There seems to be a lot of internet chatter lately about what essential oils are safe for use within a home that is shared with fur balls. And because essential oils are near and oh-so-dear to me I thought I would talk about the how’s and whys behind what I call the Dirty Dozen EO’s as they relate to your pets.
With all the natural goodness that seems to be harnessed and carefully packed into those amber little bottles, its hard to imagine that one could possibly go wrong diffusing or otherwise utilizing any essential oil in the home…after all, they’re better than turning to certain home sprays that are laden with proprietary chemical concoctions….right?
Essential oils are chemicals too…just of natural origin. One specific type…lets say lavender oil contains dozens of complex chemicals that can be broken down into roughly three classifications: esters, phenols and acids. All essentials oils are classified as VOC’s (AKA Voalitle Organic Compounds)
Wait…back that up…what?
Yes VOC’s. You heard right.
And don’t worry, they do not carry nearly as many of the harmful health issues those in a paint or other chemicals do.
But with all things, moderation is key and if you use too much (or in some cases, any at all) you could be putting yourself or your pets health in jeopardy.
Essential oils, particularly when diffused into the air we breath can cause toxicity in our animal housemates because they do not metabolize essential oils the same way we do. When we breath essential oils in they enter our bloodstream and are utilized by our bodies in various ways. For pets however (birds, dogs and cats) many chemical components of essential oils cannot be processed by their livers often building up and causing toxicity. Because essential oils are so potent, never apply undiluted oils directly onto a pets skin or administer orally. For oils that are considered safe, the dilution rate is rarely more than 0.10% – 1% and should always be cross checked with your local vet.
Essential Oil toxicity can vary case by case but warning signs usually encompass some of the following:
- Squinting of eyes
- Hives, dermatitis or abnormal scratching
- Fast respiratory rate
- Excessive drooling
In more severe or latent cases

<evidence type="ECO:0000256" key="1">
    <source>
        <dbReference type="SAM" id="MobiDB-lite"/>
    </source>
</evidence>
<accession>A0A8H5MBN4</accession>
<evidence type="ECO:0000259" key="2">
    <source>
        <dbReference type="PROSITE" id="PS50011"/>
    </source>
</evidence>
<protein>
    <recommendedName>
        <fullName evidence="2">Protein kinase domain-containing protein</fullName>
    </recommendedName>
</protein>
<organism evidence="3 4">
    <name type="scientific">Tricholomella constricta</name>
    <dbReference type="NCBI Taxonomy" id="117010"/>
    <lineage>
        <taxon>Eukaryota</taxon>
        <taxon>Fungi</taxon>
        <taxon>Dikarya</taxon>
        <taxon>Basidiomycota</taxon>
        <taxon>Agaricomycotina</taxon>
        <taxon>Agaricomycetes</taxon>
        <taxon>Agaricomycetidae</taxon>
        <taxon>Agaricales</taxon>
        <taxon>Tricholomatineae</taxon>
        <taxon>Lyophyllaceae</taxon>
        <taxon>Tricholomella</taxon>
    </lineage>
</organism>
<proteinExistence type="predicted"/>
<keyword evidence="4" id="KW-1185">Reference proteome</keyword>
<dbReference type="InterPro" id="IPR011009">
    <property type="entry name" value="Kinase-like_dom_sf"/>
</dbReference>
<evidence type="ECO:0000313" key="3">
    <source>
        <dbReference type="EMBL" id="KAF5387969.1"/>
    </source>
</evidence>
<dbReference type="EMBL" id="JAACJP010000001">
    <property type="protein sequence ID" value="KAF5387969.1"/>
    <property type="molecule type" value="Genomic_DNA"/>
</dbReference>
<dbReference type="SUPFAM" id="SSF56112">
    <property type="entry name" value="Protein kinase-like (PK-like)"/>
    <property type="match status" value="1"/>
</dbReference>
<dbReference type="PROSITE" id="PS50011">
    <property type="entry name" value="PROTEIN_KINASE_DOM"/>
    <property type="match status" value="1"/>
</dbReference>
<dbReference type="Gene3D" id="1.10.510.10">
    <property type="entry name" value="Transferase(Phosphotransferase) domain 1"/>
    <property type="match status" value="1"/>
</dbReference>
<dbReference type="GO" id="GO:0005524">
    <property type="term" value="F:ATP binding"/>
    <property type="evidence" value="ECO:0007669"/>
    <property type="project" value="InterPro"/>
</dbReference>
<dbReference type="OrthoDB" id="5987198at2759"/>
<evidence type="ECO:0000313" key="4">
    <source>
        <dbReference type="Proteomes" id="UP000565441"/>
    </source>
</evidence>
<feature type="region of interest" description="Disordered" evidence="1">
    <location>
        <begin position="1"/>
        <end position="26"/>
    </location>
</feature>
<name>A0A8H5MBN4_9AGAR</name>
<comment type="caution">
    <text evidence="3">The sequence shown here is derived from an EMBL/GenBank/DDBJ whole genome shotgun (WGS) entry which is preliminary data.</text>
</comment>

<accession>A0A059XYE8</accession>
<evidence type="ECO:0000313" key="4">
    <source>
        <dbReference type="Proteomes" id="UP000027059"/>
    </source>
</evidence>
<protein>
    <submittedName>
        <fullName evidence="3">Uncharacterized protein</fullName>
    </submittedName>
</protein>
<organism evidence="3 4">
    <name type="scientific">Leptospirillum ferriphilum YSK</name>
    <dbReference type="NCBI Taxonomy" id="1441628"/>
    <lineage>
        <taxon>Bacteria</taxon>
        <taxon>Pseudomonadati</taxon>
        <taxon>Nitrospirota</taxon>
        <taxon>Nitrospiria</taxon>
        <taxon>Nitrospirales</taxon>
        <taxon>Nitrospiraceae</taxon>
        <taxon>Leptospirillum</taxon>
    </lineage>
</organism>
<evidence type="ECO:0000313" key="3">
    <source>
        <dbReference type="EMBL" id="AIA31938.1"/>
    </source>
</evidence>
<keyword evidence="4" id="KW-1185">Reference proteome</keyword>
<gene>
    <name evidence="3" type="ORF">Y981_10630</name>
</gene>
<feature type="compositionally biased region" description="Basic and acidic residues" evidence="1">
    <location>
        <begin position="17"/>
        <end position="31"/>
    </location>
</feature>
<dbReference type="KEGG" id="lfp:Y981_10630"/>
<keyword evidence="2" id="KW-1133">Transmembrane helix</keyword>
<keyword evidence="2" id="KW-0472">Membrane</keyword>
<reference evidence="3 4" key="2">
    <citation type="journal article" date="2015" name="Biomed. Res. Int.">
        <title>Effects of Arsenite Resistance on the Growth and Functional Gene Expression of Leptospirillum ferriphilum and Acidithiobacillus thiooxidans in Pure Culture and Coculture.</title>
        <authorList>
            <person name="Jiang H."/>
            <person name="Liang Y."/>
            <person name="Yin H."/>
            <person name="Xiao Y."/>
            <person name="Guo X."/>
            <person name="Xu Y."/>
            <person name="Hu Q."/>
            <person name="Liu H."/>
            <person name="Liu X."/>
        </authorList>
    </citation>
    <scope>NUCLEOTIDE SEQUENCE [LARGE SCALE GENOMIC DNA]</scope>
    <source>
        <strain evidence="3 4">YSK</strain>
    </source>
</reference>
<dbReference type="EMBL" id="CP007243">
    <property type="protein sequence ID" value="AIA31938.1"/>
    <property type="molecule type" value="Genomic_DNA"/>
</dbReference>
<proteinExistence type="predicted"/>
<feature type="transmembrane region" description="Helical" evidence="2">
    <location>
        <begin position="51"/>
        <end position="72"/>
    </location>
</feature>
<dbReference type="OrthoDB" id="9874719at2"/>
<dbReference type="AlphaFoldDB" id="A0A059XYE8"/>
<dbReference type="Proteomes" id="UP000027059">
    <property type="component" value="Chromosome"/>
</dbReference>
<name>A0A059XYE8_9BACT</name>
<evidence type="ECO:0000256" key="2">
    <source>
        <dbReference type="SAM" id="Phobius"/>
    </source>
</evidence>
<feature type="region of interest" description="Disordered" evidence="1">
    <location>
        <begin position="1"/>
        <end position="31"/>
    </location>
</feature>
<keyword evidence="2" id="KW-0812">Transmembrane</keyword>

- Partial or total loss of consciousness
Another thing to bear in mind when you are considering using essential oils around or on your pets (and especially for yourself or family members for that matter!!!) is that not all essential oils are made equal. Many essential oils are are cut, diluted or otherwise adulterated. Be sure to do your homework on the company and only buy oils from companies that can provide quality testing data. I myself prefer to use Young Living because not only do they stand behind their EO’s but are involved in the growing and manufacture of all their oils… but I have and do use some other brands that your welcome to read about here.
The following list is not all inclusive and only lists EO’s that have an established track record with causing toxicity. ALL essential oils are TOXIC if ingested by our pets unless under the direct supervision of a veterinary professional.
This list applies to both dogs and cats
” * ” denotes a specific toxicity to cats NOT dogs
- Cinnamon* (note: this EO should NEVER be applied topically to any pet)
- Lavender* (many chemical components cannot be processed by a cats liver)
- Peppermint* (highly irritating to feline mucus membranes)
- Tea Tree (BOTH DOGS & CATS – can be fatal)
- Thyme (Both Dogs & Cats)
The take away from this post is not to be scared to use essential oils around your home if you share your space with animals but to be conscious of how often you are using these potentially dangerous EO’s. Moderation and dilution is key. Make sure that all essential oils are always out of reach of both pets and kids and avoid diffusing those listed above in spaces that your pets share.
Its important to note that I am not a veterinarian. Nor am I qualified to offer medical advice. If you have concerns about whether your pet is suffering from EO related toxic exposure please contact your local vet immediately.